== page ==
My adventures recreating Next Restaurant’s food at home

Gratin de Pommes de Terre à la Dauphinoise

Next Restaurant recipe for Potatoes Dauphinoise, pages 84-85, from the Paris 1906 – Escoffier at the Ritz cookbook.
Gratin de Pommes de Terre à la Dauphinoise, Escoffier 4200*

Potato Dauphinoise

Back in April 2011, I posted that I was excited to have scored tickets to Next Restauarant’s first menu, Paris 1906 – Escoffier at the Ritz. And my expectations were surpassed by the wonderful meal we had there in June. I thought it was the best meal I’d ever eaten! And you know what my favorite part of it was? The potatoes au gratin served with their pressed duck. They were so rich and creamy, topped with a crispy panko crust and thyme. To die for!

I was excited to eat at Next Restaurant!

When Next Restaurant’s much anticipated iBook (or is that iCookbook?) Paris 1906 was released, I had to make their Gratin de Pommes de Terre à la Dauphinoise my first recipe challenge!

They turned out splendidly, not hard at all to make, and just as depicted in the cookbook. I found this recipe much more straightforward and comfortable to cook than some of my other attempts at Alinea Restaurant recipes.

Potato Dauphinoise
So what we have here is the best recipe for au gratin potatoes ever. Better than Mom’s. My mom used to make them with ham, and called them “scalloped potatoes” when I was young. Perhaps yours did as well. I must say, God rest her soul, that these whip hers.

What is Dauphinoise?
The name Dauphinois refers to the Dauphiné region of France, where this method of preparing potatoes is a specialty. The dish is typically prepared using ingredients of thinly sliced and layered potatoes and cream cooked in a buttered dish rubbed with garlic. Eggs may sometimes be mixed with milk and cream rather than simply using cream. Variations consist of alternating layers of sliced potatoes, Beaufort cheese, pieces of butter, with bouillon as the liquid. When we went to Next, our server told us they used Comté cheese. Did you know that Gruyère is the Appellation d’Origine Contrôlée (AOC) name for the local Swiss version of cheese produced in the area of Gruyères, France? Just as Roquefort is the AOC name for the local type of blue cheese found near Roquefort, France. French versions of Gruyère are Beaufort and Comté.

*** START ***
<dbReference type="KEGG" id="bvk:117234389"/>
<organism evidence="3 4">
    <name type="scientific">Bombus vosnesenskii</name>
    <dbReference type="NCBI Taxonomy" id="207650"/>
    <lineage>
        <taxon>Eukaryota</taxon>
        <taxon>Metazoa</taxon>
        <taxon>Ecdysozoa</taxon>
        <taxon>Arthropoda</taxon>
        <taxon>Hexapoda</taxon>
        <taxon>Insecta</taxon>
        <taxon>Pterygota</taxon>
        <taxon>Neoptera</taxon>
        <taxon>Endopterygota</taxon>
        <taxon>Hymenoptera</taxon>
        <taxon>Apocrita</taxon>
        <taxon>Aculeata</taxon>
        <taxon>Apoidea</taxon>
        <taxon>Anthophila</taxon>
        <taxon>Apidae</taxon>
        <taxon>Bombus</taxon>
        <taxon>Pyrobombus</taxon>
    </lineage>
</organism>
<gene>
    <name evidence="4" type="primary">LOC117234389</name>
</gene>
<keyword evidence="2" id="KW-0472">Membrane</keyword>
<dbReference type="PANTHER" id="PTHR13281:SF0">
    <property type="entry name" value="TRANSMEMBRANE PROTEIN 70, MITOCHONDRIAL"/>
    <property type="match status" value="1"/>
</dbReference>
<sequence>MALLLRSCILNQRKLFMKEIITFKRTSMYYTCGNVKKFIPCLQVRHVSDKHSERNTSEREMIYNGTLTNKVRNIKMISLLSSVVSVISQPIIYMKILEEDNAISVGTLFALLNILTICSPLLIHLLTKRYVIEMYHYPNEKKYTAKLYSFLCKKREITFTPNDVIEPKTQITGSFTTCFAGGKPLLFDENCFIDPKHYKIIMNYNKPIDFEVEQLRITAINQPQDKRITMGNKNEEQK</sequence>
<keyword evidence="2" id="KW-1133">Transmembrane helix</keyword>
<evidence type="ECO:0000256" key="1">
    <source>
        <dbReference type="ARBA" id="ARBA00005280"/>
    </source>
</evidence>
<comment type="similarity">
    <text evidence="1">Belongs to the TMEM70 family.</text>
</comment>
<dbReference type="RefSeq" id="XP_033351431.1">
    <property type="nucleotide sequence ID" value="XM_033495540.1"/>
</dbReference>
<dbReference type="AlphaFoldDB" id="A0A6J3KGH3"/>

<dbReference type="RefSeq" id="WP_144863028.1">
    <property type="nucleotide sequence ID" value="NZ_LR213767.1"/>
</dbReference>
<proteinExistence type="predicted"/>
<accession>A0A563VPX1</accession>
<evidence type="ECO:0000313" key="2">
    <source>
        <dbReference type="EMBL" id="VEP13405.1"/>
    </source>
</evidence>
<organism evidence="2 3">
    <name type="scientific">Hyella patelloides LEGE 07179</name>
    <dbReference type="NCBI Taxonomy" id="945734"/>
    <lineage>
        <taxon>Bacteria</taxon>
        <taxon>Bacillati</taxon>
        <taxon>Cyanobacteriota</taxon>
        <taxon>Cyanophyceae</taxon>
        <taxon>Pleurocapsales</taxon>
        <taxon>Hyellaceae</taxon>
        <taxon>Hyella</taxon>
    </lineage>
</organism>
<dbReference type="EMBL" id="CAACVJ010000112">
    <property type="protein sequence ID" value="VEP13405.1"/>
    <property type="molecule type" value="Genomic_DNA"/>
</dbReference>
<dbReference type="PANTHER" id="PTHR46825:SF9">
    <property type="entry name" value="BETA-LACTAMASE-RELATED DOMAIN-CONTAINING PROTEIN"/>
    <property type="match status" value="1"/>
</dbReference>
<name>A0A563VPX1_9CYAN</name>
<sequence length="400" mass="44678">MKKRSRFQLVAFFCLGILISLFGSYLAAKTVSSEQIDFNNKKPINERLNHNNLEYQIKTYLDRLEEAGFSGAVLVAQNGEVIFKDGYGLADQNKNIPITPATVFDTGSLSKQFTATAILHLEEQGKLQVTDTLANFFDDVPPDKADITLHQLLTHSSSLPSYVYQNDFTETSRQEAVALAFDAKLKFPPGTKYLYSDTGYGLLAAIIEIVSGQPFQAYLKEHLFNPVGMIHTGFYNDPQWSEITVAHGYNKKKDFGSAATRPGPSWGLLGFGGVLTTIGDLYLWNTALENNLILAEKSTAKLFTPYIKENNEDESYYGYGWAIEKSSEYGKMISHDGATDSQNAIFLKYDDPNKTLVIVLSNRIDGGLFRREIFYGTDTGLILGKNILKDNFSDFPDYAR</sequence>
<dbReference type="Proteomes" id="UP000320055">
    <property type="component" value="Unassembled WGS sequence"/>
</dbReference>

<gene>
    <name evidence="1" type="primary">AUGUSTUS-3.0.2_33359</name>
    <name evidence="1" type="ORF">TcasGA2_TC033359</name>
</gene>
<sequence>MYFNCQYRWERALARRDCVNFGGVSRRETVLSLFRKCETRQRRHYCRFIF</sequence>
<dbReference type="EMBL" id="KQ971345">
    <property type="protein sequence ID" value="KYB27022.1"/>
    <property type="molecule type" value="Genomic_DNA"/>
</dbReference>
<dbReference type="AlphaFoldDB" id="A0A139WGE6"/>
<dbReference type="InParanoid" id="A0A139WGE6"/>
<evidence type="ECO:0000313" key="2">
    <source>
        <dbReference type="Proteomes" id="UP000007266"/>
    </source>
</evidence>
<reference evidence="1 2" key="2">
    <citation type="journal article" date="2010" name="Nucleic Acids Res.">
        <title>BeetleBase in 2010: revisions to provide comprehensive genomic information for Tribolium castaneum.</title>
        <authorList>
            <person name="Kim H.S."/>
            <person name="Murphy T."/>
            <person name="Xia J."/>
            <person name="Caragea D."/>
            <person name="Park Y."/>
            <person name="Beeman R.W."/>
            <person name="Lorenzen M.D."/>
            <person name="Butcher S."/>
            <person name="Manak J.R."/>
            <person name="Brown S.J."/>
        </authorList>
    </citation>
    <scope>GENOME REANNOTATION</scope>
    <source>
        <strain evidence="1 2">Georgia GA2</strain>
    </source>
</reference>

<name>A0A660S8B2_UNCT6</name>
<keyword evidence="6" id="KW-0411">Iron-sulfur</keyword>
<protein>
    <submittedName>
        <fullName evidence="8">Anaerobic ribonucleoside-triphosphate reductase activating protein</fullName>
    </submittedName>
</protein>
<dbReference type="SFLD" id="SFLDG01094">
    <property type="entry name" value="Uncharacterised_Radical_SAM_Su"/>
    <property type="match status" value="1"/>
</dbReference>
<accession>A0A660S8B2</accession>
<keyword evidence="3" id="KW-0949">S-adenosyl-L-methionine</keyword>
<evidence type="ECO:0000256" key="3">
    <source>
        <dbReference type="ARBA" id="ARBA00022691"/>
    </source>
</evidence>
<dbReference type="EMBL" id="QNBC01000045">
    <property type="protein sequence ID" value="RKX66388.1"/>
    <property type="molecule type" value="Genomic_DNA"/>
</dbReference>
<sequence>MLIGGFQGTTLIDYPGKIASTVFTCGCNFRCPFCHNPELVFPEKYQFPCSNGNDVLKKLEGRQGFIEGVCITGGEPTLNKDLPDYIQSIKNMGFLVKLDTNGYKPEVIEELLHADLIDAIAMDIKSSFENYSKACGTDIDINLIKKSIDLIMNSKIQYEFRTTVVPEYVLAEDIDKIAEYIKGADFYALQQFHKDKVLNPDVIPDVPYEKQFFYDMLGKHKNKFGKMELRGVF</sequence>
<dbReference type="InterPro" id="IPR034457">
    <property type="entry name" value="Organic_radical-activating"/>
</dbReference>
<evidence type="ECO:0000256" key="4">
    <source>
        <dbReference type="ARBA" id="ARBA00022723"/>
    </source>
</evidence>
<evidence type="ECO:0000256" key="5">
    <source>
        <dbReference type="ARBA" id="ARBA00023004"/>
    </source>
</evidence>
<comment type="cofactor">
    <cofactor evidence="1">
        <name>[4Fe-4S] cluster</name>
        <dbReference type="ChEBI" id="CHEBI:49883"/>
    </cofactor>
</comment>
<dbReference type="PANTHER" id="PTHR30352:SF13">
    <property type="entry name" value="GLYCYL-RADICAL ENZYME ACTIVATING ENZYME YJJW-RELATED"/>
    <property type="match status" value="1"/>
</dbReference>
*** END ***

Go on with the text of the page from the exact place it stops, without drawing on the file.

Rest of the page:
Mise en place:
Mise en place for potato dauphinoise

I brought the cream, chopped garlic, fresh thyme and some salt to a simmer, then removed from the heat and covered to steep for awhile.

Simmering cream, thyme and garlic

After it had cooled to room temp, I strained and returned it to the heat.

Straining the infused cream

While it was warming up, I peeled some Golden Yukon potatoes, then sliced very thin on the mandolin.

Thinly sliced potatoes

Then added the potato slices to the infused cream, and let them simmer until they were tender. Gently simmer and stir so the cream does not stick and burn. As the starch releases from the potatoes, the cream naturally thickens up into a beautifully smooth and aromatic sauce… love it!

I removed the potatoes to my prep area and let cool. The recipe says to pour out flat onto a prepared sheet tray and refrigerate. No idea why, anyone else?

scalloped potatoes

While this was cooling my girlfriend grated some gruyere cheese for the potatoes, and some more with a microplane for the crumb topping. Then I mixed the finely grated cheese with some panko breading, breaking up any clumps with my fingers.


To Assemble and Serve
Putting this dish together is as simple as layering a dish of lasagna. First, I sprayed a ceramic dish with PAM, so the cheese wouldn’t stick.

Assembling the gratin

Then alternated layers of creamy potatoes with grated cheese.

Layering the gruyere and potatoes

Then topped with the gruyère-panko crumb mix. Ready to bake…

Gratin ready to bake

The recipe says to put the dish under the broiler to heat up. I don’t have a small broiler oven or salamander like most restaurants do. So I decided to bake it a while to melt the cheese, then cranked up the oven to the “broil” setting to finish it off.

Potato Dauphinoise

Kept it in too long, I fear — the crumbs got just a tad too brown. Serving them is fun cause the Swiss gruyere cheese gets stringy like a good pizza!

Serving the cheesy potatoes

I served these with Salade Irma and some rotisserie chicken for dinner. Yumm!

Potatoes gratin Dauphinoise

Yukon Gold potatoes
Alta-Dena heavy cream
Cloves fresh garlic
Fresh thyme
Morton’s kosher salt
Gruyère, Comté or Beaufort cheese
Panko bread crumbs

Cutting board and kitchen knife
Salter digital scale
Measuring bowls
Wooden spoon
Rubber spatula
Medium saucepan
Mixing bowls
Vegetable peeler
Box grater
Microplane grater

Ceramic boats, ramekins or gratin ware

Yields: Enough for 6-8 servings

Escoffier, Auguste. The complete guide to the art of modern cookery. Translated by H. L. Cracknell and R. J. Kaufmann. New York: Van Nostrand Reinhold, 1979. This edition is the first complete English translation of the 1907 edition of Le guide culinaire. It includes all ±5ooo recipes, with original numbers. Many subsequent English-language editions have been shortened, and are thus re-numbered.

This entry was posted in Auguste Escoffier, French Food, French Recipes, Next Restaurant, Paris 1906 - Escoffier at the Ritz, Recipes. Bookmark the permalink.

2 Responses to Gratin de Pommes de Terre à la Dauphinoise

  1. Pingback: Next Restaurant Menu - Paris 1906 - Escoffier at the Ritz

  2. Pingback: Next Restaurant Recipe - Paris 1906 - Salade Irma